Pierre Julien, President,

CANADIAN INSTITUTE OF MINING, METALLURGY AND PETROLEUM (CIM)

"There is a huge amount of cognitive dissonance between society in general and what the mining industry does."

What are the main themes the CIM sees impacting Canada’s mining industry in 2021 and 2022?

There are a number of high profile issues such as decarbonization, water consumption, diversity and inclusion, and digitization that are impacting the industry. In addition to these, and from a very operational perspective, a big issue currently facing the industry is the scarcity of talent. During the last super-cycle from 2008 to 2013, the demand for talent was filled by a number of retired professionals coming back to help plug the gap. However, many of these individuals are now between 75 and 85 years old and sufficient numbers will not come out of retirement this time around. Furthermore, we have seen a continuous decrease in university enrolments and graduates in mineral extraction and mineral resource programs.

Another industry challenge, which relates to the scarcity of talent, is the image the mining industry has both in Canada and globally. There is a huge amount of cognitive dissonance between society in general and what the mining industry does. Unfortunately, the many efforts by various industry associations trying to improve the general public’s view of mining have not been able to move the dial, and the sector is still perceived in a negative light. It’s seen as an old, dirty low-tech industry. In reality, the mining industry builds, deploys and operates some of the most advanced and sophisticated technologies and machines on the planet, but this message is not reaching society and we need to come up with a different plan of attack to engage a wider audience.

How do you think the mining industry can attract a more diverse workforce to help fill the talent gap?

The lack of diversity again relates to the negative perception of the industry. We have to relay a positive message to society from an early stage, even at the school level. Industry organizations and governments need to collaboratively do something grander and bigger to explain the importance and opportunities modern mining presents. I believe that we should ramp up mining education opportunities in communities which already have exposure to the industry, which can play an important part in attracting talent in the areas which need it most.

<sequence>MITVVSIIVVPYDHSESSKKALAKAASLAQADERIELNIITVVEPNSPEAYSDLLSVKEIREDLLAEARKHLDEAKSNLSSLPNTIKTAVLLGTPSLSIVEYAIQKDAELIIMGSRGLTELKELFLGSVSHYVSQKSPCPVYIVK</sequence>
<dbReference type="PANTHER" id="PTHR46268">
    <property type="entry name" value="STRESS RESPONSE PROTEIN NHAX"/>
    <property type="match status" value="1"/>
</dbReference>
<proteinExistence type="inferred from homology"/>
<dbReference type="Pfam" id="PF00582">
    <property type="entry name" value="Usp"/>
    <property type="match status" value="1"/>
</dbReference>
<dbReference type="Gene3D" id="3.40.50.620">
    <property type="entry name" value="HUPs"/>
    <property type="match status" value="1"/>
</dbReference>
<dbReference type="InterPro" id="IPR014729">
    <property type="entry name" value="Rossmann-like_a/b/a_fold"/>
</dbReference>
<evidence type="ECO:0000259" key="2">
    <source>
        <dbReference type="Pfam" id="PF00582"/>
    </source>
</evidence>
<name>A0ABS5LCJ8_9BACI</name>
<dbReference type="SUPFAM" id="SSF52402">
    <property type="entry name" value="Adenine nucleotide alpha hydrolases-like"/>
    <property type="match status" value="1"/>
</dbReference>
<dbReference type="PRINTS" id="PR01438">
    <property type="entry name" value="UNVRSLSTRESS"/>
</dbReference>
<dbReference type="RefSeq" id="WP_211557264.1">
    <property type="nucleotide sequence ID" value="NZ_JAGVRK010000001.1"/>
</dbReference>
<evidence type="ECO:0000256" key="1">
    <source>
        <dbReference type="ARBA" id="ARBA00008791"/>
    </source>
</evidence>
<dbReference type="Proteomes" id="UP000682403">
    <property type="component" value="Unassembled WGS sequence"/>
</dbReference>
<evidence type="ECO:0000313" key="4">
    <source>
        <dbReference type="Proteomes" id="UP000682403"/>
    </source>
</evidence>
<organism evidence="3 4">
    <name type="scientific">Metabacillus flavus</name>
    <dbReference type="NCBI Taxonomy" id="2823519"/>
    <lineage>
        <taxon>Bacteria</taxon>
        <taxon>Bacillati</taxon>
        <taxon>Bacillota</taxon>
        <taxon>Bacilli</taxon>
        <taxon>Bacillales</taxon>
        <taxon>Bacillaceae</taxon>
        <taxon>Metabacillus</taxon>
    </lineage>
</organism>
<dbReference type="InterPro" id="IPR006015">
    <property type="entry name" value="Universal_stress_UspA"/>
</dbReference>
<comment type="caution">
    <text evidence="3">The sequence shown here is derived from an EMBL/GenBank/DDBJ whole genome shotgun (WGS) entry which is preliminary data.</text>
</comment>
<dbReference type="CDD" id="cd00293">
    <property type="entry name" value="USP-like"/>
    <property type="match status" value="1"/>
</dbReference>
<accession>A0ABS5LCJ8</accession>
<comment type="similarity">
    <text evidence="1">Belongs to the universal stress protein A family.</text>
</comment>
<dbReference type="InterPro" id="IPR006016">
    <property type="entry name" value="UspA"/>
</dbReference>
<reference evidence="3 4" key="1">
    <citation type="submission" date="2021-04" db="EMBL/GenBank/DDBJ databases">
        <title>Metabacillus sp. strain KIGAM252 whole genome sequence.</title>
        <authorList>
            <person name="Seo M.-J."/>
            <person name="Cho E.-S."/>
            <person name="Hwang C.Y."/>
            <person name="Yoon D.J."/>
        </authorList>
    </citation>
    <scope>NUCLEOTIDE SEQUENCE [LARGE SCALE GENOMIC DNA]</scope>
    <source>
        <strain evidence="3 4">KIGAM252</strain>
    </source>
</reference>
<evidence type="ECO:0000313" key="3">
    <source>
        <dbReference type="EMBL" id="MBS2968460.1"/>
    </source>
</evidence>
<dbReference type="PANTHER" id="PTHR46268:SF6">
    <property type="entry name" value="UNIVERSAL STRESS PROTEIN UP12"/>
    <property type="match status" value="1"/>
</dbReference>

How have you seen the issue of ESG gained evolve in all sub-segments of the industry?

Many people in the industry grew up and lived in mining communities and wanted these communities to be clean and safe, so the issue of ESG is not new. Today, Canadian mineral processors understand that if they are going to disrupt the environment, they need to ensure that they extract every ounce of possible value out of the rock. The industry has thus always been incentivized to invest in advancing recovery technologies to reduce environmental impacts. The more metal that can be extracted out of what has already been mined, the less the environmental impact. There has also always been the goal to reduce costs, which means reducing energy consumption, which means reducing your carbon footprint.

Although ESG has gained more significance in recent years, especially from an investment perspective, gradual technological advancements have allowed the industry to reduce pollutants by 98% since the 1970s. Today, carbon footprint is high on the agenda for mining companies. Technological advancements in the ability to simulate various mining methods and processing options from a carbon footprint and water consumption perspective are allowing the industry to properly account for the cost of water and carbon in project economics. This allows for better decisions to be taken that are better for the environment and for the bottom line.

Why do you think is important for industry conferences and events to go back to an in-person format?

A key part of our mission at CIM is curating knowledge and bringing people together to collectively address the challenges the industry is facing. The pandemic has made this challenging. Virtual events are still a possibility and the advancements made in online communications have been important and will certainly be part of the mix going forward. However, in my experience, the real foundation of problem solving initiatives happens in the corridors outside of presentation rooms and through informal meetings between individuals at conferences. Many impactful collaboration efforts have been launched as a result of organic collisions at a conference.